MADISON, Wis. (AP) - Republican U.S. Sen. Ron Johnson, who is locked in a tough re-election contest in Wisconsin, does not want President Barack Obama to nominate a replacement for U.S. Supreme Court Justice Antonin Scalia.
Whether Obama or the next president should nominate a replacement for Scalia, who was found dead Saturday, is suddenly an issue in Johnson’s and other Senate races, as well as the campaign for president. Many Republicans are saying the decision should wait for the president elected in November, while Democrats say there is no reason for Obama not to fulfill his Constitutional duty to name a successor for the current Senate to confirm.
“I strongly agree that the American people should decide the future direction of the Supreme Court by their votes for president and the majority party in the U.S. Senate,” Johnson said in a statement released Sunday. “America needs Supreme Court justices who share Justice Scalia’s commitment to applying the Constitution as written and to the freedom it secures.”
Johnson is being challenged by Democrat Russ Feingold, who served 18 years in the Senate before losing to Johnson in 2010. It is one of the most closely watched Senate races in the country, as Democrats see it as a potential seat to pick up as they try to regain the majority.
Feingold aligned himself with other Democrats, including presidential candidates Hillary Clinton and Vermont Sen. Bernie Sanders, who want Obama to move forward with a nominee to replace Scalia.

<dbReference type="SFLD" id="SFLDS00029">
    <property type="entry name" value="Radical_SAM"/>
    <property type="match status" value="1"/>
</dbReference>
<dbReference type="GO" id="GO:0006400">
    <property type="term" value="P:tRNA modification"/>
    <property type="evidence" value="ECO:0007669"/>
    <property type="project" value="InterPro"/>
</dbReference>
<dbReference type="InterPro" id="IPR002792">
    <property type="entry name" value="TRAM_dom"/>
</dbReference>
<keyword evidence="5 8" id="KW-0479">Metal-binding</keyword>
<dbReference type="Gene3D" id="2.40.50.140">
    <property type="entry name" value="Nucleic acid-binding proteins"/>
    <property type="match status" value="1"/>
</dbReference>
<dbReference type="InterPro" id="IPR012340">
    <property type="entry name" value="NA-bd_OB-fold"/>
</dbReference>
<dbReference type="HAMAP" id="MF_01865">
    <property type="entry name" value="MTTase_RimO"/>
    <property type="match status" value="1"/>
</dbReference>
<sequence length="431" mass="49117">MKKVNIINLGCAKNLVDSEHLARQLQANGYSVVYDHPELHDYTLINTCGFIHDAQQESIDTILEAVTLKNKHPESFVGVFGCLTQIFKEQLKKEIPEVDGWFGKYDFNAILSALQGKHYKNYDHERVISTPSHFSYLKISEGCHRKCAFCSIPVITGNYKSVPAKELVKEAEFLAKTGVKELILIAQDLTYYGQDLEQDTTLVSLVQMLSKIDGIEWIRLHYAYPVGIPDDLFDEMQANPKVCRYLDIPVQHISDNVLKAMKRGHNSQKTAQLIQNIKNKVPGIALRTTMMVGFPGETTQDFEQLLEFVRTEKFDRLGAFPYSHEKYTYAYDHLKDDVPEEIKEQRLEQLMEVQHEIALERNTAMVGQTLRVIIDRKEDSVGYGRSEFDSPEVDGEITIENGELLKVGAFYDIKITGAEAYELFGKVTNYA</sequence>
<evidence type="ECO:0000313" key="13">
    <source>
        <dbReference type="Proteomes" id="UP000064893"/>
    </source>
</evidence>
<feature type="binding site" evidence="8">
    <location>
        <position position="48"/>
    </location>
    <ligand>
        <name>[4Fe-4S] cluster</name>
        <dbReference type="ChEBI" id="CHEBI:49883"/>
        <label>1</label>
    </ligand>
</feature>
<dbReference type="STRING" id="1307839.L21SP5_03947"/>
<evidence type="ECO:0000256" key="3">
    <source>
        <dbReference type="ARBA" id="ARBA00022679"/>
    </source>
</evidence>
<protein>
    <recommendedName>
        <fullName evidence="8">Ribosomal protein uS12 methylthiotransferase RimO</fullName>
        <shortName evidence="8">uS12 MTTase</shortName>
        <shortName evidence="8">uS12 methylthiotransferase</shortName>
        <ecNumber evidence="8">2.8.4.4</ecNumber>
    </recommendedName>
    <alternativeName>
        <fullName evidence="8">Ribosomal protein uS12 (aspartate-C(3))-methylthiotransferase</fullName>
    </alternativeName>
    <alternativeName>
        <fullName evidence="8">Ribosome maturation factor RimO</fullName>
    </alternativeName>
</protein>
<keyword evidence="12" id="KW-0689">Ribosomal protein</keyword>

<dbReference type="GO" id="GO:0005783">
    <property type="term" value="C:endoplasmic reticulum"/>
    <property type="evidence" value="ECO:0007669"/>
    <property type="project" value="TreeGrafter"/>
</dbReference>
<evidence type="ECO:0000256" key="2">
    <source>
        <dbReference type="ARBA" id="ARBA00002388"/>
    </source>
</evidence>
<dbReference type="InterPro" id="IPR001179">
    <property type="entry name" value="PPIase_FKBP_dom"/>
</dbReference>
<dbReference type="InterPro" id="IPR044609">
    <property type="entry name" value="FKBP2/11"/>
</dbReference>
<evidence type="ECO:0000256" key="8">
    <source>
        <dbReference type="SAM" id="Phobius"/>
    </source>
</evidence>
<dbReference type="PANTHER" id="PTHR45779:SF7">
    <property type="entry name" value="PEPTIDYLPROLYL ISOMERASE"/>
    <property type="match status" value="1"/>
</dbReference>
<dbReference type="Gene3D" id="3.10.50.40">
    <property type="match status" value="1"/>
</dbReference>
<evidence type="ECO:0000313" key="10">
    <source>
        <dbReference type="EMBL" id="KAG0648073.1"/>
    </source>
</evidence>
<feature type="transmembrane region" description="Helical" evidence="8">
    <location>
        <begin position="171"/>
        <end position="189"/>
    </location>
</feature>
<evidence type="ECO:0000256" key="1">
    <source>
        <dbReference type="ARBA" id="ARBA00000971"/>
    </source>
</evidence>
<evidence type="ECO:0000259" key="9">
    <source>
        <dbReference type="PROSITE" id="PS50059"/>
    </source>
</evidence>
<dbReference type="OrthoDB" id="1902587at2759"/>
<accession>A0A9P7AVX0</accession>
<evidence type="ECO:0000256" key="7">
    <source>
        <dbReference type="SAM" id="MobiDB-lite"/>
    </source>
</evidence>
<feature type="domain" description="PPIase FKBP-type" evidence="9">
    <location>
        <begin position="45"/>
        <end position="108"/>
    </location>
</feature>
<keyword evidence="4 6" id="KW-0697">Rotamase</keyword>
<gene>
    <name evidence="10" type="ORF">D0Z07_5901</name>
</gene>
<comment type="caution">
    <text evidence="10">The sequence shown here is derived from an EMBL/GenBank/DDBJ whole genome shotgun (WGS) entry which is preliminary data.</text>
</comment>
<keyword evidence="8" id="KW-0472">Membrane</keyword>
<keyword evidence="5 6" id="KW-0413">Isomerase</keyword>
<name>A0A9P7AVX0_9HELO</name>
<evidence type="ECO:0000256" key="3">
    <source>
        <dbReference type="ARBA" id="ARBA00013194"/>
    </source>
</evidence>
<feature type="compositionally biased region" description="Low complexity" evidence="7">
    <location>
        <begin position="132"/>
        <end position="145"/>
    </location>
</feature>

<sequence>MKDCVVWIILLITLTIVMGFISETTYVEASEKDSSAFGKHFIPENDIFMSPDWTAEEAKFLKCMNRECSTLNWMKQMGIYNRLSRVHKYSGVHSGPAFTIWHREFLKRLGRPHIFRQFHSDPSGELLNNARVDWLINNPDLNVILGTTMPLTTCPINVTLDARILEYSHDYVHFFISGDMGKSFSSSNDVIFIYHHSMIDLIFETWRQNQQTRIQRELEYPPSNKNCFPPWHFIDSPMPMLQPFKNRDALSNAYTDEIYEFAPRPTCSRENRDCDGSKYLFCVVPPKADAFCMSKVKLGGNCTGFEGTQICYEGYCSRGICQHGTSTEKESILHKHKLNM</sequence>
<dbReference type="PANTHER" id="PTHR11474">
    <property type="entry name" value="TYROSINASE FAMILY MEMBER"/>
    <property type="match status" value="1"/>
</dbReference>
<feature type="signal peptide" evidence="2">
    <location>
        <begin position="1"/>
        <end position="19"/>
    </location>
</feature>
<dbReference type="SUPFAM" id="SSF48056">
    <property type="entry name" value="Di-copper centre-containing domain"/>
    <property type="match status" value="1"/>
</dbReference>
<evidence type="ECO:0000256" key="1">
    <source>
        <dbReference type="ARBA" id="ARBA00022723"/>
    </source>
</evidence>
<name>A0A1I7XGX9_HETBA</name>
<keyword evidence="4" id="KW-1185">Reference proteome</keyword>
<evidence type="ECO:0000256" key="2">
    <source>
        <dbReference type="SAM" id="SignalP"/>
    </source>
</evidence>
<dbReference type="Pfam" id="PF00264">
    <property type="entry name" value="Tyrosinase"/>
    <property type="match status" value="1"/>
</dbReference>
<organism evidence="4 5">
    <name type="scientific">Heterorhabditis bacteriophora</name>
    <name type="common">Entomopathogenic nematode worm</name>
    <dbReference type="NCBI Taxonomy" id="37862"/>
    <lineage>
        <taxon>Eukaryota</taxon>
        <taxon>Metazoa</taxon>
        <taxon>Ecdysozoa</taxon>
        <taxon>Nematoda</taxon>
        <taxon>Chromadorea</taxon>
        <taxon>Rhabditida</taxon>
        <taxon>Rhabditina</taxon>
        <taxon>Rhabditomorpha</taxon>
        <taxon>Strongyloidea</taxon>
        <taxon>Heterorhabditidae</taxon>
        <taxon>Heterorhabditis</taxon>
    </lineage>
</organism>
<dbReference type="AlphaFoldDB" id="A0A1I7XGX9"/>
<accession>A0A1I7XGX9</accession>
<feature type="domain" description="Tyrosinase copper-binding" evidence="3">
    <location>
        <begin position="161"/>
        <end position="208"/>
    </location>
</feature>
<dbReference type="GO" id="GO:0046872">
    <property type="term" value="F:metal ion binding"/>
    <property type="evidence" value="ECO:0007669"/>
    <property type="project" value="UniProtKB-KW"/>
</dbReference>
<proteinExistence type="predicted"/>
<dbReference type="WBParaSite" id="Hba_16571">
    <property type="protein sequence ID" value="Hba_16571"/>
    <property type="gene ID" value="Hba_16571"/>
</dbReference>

“The Supreme Court plays a unique role applying the Constitution to important questions of American life and business, and I expect the president to nominate a new justice, as the Constitution requires,” Feingold said in a statement. “The Senate must then do its job by working in a bipartisan way to vote on the nominee.”
Scalia was found dead Saturday morning at private residence in the Big Bend area of West Texas.
Obama said Saturday that he would nominate a successor “in due time,” angering Republicans who said the decision should not be his.
“The American people should have a voice in the selection of their next Supreme Court justice,” Senate Majority Leader Mitch McConnell said. “Therefore, this vacancy should not be filled until we have a new president.”
Scalia led the conservative majority on the court, which often decides cases 5-4, filling the naming of his replacement in an election year with repercussions for those running for both president and Senate.
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